This Brazil/Japan-only EP from São Paulo's toughest metal band includes eight "Sepulturyzed" versions of songs from artists as disparate as U2, Devo, and Public Enemy. While heavy, thrash-influenced cover versions of well-known material might have become camp in lesser hands (and is a bit of a cliché in the metal genre), the veterans in Sepultura treat the songs as seriously as they do their own. This envelops the EP with a visceral quality that the songs' individual resonance can't shake, forbidding most of the material to exist simply as snarky heavy metal cover songs. Sepultura applies a chokehold from note one of Hellhammer's "Messiah," and doesn't take its knee off the listener's chest until the brutal death throes of Exodus' "Piranha." In between, the foreboding slow-motion groove of Massive Attack's "Angel" is replicated without remorse, vocalist Derrick Green's bloodcurdling growl replacing the spacy flow of Horace Andy on the original. The contributions of DJ Gonzales and Brazilian rapper Sabotage on "Black Steel in the Hour of Chaos" save what would have been a decent, yet toothless cover of the Public Enemy classic, but the band fails with a listless take on Jane's Addiction's "Mountain Song." Fortunately, this is the only real low point. Devo's "Mongoloid" is cheap and easy fun, while Green and the band tear and snap at U2's cynical, apocalyptic "Bullet the Blue Sky" with jaws that would swallow Bono whole. Concluding Revolusongs is a throwaway bonus track marrying "Enter Sandman"'s riff with the lockstep thrash of "Fight Fire With Fire" from Ride the Lightning. It's unclear whether its inclusion is a nod to Metallica's Garage Days Re-Revisited or simply a studio gag. But with Sepultura still recovering from Max Cavalera's departure, Revolusongs is definitely a chance for Green to get a vocal workout while continuing to ingratiate himself with what's left of the band's fan base.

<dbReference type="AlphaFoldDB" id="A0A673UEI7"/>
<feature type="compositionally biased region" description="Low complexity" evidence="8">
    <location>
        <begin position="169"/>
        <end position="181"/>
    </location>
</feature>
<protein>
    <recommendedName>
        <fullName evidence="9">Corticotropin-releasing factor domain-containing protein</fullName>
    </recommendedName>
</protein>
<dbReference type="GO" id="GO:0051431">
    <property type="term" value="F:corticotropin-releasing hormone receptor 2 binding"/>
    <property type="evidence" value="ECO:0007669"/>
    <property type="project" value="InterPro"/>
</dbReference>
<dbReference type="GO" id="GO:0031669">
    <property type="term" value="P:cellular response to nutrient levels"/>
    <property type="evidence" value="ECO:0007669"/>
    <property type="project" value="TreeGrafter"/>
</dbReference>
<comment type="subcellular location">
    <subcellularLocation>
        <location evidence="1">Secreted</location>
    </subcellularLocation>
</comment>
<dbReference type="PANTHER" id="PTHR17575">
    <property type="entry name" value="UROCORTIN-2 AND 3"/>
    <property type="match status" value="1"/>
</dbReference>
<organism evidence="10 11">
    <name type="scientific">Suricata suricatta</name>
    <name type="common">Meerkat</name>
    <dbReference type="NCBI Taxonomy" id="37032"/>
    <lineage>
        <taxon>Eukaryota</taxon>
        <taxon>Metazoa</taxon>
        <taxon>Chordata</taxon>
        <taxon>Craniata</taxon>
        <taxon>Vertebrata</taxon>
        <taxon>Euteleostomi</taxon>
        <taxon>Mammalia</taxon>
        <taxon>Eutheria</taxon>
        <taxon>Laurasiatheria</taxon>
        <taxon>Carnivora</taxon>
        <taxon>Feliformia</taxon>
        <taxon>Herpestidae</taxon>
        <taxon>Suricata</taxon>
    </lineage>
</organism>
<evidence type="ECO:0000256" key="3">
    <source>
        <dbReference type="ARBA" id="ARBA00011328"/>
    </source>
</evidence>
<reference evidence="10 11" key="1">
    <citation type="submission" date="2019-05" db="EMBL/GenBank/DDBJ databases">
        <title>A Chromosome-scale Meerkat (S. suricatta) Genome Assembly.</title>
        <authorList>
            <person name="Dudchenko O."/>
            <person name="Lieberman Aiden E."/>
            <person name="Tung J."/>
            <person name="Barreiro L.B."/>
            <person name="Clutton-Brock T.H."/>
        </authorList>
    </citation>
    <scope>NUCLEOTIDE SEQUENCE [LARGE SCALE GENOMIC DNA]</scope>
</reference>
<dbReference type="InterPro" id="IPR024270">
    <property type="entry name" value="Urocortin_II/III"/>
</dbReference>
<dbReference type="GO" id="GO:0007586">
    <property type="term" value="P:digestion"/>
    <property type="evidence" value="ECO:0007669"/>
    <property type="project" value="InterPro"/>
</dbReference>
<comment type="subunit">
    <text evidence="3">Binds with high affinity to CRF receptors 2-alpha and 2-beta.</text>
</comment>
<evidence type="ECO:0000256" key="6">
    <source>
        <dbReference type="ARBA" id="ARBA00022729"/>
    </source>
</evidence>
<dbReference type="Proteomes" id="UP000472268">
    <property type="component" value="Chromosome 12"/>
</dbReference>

by Johnny Loftus